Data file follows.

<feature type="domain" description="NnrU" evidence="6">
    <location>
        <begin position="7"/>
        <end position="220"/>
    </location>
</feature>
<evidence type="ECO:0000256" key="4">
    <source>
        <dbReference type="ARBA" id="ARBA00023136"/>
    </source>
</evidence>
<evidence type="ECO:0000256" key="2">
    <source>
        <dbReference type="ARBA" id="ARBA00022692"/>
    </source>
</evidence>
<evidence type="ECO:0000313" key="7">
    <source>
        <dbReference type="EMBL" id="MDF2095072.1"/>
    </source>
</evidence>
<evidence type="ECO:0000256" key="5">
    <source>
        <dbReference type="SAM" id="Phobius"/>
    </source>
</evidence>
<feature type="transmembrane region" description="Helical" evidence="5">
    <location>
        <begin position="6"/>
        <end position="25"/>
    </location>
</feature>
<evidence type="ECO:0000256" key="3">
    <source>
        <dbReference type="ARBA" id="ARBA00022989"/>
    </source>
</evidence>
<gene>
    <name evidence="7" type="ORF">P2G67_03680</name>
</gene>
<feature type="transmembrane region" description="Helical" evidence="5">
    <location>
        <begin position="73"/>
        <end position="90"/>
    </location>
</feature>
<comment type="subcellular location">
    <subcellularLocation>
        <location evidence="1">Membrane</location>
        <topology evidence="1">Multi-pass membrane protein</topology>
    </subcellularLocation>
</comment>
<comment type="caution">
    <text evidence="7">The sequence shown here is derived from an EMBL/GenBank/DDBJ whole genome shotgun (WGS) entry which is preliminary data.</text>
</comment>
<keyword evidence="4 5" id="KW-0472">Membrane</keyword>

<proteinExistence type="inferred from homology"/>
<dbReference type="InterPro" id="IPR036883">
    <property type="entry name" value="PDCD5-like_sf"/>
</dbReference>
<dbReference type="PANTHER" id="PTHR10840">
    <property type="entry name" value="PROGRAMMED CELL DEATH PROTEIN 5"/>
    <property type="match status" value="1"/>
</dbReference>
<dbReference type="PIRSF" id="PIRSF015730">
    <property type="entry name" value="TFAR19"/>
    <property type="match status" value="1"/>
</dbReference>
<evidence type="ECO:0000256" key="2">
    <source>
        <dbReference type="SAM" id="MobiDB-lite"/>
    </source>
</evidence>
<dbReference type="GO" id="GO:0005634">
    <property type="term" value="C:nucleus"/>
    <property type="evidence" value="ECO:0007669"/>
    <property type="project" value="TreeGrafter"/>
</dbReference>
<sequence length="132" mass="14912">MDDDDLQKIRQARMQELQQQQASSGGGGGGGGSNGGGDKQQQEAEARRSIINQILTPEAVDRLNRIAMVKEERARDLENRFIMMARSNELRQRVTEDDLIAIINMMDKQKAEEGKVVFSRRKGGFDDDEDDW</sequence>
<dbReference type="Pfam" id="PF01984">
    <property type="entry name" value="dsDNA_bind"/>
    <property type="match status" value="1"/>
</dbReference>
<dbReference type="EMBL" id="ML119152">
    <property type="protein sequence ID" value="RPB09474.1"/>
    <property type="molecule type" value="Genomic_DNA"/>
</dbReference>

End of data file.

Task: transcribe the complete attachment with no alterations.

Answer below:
<feature type="domain" description="NnrU" evidence="6">
    <location>
        <begin position="7"/>
        <end position="220"/>
    </location>
</feature>
<evidence type="ECO:0000256" key="4">
    <source>
        <dbReference type="ARBA" id="ARBA00023136"/>
    </source>
</evidence>
<evidence type="ECO:0000256" key="2">
    <source>
        <dbReference type="ARBA" id="ARBA00022692"/>
    </source>
</evidence>
<evidence type="ECO:0000313" key="7">
    <source>
        <dbReference type="EMBL" id="MDF2095072.1"/>
    </source>
</evidence>
<evidence type="ECO:0000256" key="5">
    <source>
        <dbReference type="SAM" id="Phobius"/>
    </source>
</evidence>
<feature type="transmembrane region" description="Helical" evidence="5">
    <location>
        <begin position="6"/>
        <end position="25"/>
    </location>
</feature>
<evidence type="ECO:0000256" key="3">
    <source>
        <dbReference type="ARBA" id="ARBA00022989"/>
    </source>
</evidence>
<gene>
    <name evidence="7" type="ORF">P2G67_03680</name>
</gene>
<feature type="transmembrane region" description="Helical" evidence="5">
    <location>
        <begin position="73"/>
        <end position="90"/>
    </location>
</feature>
<comment type="subcellular location">
    <subcellularLocation>
        <location evidence="1">Membrane</location>
        <topology evidence="1">Multi-pass membrane protein</topology>
    </subcellularLocation>
</comment>
<comment type="caution">
    <text evidence="7">The sequence shown here is derived from an EMBL/GenBank/DDBJ whole genome shotgun (WGS) entry which is preliminary data.</text>
</comment>
<keyword evidence="4 5" id="KW-0472">Membrane</keyword>

<proteinExistence type="inferred from homology"/>
<dbReference type="InterPro" id="IPR036883">
    <property type="entry name" value="PDCD5-like_sf"/>
</dbReference>
<dbReference type="PANTHER" id="PTHR10840">
    <property type="entry name" value="PROGRAMMED CELL DEATH PROTEIN 5"/>
    <property type="match status" value="1"/>
</dbReference>
<dbReference type="PIRSF" id="PIRSF015730">
    <property type="entry name" value="TFAR19"/>
    <property type="match status" value="1"/>
</dbReference>
<evidence type="ECO:0000256" key="2">
    <source>
        <dbReference type="SAM" id="MobiDB-lite"/>
    </source>
</evidence>
<dbReference type="GO" id="GO:0005634">
    <property type="term" value="C:nucleus"/>
    <property type="evidence" value="ECO:0007669"/>
    <property type="project" value="TreeGrafter"/>
</dbReference>
<sequence length="132" mass="14912">MDDDDLQKIRQARMQELQQQQASSGGGGGGGGSNGGGDKQQQEAEARRSIINQILTPEAVDRLNRIAMVKEERARDLENRFIMMARSNELRQRVTEDDLIAIINMMDKQKAEEGKVVFSRRKGGFDDDEDDW</sequence>
<dbReference type="Pfam" id="PF01984">
    <property type="entry name" value="dsDNA_bind"/>
    <property type="match status" value="1"/>
</dbReference>
<dbReference type="EMBL" id="ML119152">
    <property type="protein sequence ID" value="RPB09474.1"/>
    <property type="molecule type" value="Genomic_DNA"/>
</dbReference>